It is clear that the underlying felony of a felony murder conviction is a lesser-included offense of the felony murder. Harris v. Oklahoma, 433 U. S. 682 (97 SC 2912, 53 LE2d 1054) (1977); Atkins v. Hopper, 234 Ga. 330 (3) (216 SE2d 89) (1975)
; Woods v. State, 233 Ga. 495
, 501 (212 SE2d 322
) (1975); Stephens v. Zant, 631 F2d 397, 401 (5th Cir. 1980) ("As felony murder is defined under Georgia law, the underlying felony is a lesser included offense of felony murder"), rev'd on other grounds, 462 U. S. 862 (103 SC 2733, 77 LE2d 235) (1983). For double jeopardy purposes, a lesser-included and a greater offense are the "same offense" under the Fifth Amendment because the lesser offense requires no proof beyond that which is required for the conviction of the greater offense. See Brown, supra at 168 (II); Blockburger, supra at 304; Harris, supra at 682-683. It is also clear that Bartow and DeKalb counties are not separate sovereigns. See Heath v. Alabama, 474 U. S. 82, 87-89 (II) (106 SC 433, 88 LE2d 387) (1985); Brown, supra at 164, n. 4; Potts v. State, 261 Ga. 716 (1)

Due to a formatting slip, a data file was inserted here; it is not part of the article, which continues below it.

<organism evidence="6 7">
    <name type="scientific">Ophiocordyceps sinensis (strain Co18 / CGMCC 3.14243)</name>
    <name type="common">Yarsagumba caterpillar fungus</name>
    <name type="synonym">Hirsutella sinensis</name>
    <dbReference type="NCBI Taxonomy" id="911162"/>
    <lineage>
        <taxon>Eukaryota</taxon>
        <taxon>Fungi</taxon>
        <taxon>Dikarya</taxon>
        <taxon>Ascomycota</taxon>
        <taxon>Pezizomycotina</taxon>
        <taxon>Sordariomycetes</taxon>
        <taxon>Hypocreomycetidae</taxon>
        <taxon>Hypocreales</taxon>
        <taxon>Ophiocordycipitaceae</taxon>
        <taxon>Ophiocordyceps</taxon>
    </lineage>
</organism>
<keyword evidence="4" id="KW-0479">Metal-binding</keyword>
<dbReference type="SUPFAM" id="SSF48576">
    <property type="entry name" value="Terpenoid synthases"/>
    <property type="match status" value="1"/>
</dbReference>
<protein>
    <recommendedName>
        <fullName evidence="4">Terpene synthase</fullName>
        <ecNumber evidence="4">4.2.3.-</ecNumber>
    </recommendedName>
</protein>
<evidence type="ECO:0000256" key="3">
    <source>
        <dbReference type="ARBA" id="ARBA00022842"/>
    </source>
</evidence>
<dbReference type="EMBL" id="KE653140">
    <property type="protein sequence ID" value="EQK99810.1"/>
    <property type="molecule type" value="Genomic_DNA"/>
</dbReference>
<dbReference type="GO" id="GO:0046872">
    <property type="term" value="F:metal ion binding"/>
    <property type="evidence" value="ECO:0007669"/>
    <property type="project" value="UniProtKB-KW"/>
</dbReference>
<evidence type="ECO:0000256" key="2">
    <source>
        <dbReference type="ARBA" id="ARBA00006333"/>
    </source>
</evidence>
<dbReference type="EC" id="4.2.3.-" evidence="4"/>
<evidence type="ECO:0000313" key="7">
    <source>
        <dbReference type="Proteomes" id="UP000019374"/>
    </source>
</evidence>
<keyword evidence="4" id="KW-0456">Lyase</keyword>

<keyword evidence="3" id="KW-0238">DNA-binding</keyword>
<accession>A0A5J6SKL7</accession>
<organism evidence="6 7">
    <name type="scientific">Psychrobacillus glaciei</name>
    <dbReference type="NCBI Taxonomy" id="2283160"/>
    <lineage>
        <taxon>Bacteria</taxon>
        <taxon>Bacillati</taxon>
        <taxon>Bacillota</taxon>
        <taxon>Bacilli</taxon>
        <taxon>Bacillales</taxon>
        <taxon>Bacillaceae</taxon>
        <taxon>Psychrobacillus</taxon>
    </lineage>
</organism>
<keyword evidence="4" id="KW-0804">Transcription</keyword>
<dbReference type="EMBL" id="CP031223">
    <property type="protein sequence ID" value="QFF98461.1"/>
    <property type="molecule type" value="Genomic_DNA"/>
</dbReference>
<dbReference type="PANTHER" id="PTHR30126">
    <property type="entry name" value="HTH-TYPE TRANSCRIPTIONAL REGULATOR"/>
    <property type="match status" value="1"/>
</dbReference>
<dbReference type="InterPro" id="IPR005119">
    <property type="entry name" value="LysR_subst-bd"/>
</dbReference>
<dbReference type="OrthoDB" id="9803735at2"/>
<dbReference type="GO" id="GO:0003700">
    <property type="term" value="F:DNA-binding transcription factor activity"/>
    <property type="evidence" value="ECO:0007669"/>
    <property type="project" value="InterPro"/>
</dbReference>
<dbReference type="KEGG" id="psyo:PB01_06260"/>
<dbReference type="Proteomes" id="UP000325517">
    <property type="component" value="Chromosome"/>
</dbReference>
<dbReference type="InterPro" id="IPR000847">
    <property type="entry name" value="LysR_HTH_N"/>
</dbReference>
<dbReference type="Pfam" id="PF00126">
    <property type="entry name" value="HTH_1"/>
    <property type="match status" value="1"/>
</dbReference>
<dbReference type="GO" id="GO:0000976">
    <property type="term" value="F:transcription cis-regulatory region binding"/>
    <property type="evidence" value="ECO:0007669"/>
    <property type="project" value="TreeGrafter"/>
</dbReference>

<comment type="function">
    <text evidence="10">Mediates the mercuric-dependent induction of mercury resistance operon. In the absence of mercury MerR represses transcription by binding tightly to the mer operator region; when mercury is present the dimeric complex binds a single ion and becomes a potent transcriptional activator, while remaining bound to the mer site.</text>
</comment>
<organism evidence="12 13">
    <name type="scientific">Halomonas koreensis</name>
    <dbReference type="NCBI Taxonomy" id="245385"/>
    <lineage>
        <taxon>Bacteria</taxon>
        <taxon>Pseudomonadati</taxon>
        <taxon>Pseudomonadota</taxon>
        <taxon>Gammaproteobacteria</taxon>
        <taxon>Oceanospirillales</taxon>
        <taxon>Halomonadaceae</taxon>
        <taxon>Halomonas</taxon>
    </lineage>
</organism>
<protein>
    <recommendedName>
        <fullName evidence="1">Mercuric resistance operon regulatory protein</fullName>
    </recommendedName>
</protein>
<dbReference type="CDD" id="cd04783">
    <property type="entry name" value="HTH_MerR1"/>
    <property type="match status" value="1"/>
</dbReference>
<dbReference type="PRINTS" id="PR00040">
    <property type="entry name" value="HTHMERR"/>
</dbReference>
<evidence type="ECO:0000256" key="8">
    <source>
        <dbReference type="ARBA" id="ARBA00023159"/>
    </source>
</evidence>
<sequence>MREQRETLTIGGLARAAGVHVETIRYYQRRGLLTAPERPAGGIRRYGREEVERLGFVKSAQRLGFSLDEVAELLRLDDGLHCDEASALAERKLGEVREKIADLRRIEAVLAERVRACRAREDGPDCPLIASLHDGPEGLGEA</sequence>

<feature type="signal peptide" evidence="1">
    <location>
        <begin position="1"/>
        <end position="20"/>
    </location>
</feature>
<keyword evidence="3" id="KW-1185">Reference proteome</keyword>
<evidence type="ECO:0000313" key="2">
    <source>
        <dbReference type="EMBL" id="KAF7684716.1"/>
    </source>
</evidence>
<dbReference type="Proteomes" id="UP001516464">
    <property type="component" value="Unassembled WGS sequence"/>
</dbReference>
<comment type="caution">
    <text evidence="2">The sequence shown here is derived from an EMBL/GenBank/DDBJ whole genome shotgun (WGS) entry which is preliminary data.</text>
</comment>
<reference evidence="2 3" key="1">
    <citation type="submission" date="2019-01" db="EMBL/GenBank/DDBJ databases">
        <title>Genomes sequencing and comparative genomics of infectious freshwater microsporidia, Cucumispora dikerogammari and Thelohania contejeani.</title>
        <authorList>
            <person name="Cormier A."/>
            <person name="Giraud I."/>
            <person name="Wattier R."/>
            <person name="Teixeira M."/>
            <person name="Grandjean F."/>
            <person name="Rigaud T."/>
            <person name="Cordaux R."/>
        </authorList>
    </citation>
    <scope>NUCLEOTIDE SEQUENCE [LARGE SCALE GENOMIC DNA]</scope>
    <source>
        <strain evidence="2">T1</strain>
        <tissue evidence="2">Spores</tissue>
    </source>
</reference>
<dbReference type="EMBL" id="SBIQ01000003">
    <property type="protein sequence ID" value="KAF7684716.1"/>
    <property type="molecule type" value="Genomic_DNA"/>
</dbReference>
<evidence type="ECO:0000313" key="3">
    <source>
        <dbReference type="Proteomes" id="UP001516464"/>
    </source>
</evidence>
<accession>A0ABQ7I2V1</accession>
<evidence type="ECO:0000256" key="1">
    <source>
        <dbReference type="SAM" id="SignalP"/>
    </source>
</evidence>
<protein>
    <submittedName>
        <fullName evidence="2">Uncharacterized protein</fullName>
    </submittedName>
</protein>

(b) (410 SE2d 89
) (1991) ("We recognize that separate counties within the state are not 'separate sovereign entities,' [cit.]"). Although more than one county and prosecutor are involved, all the criminal charges against Perkinson were brought on behalf of the State of Georgia. See id.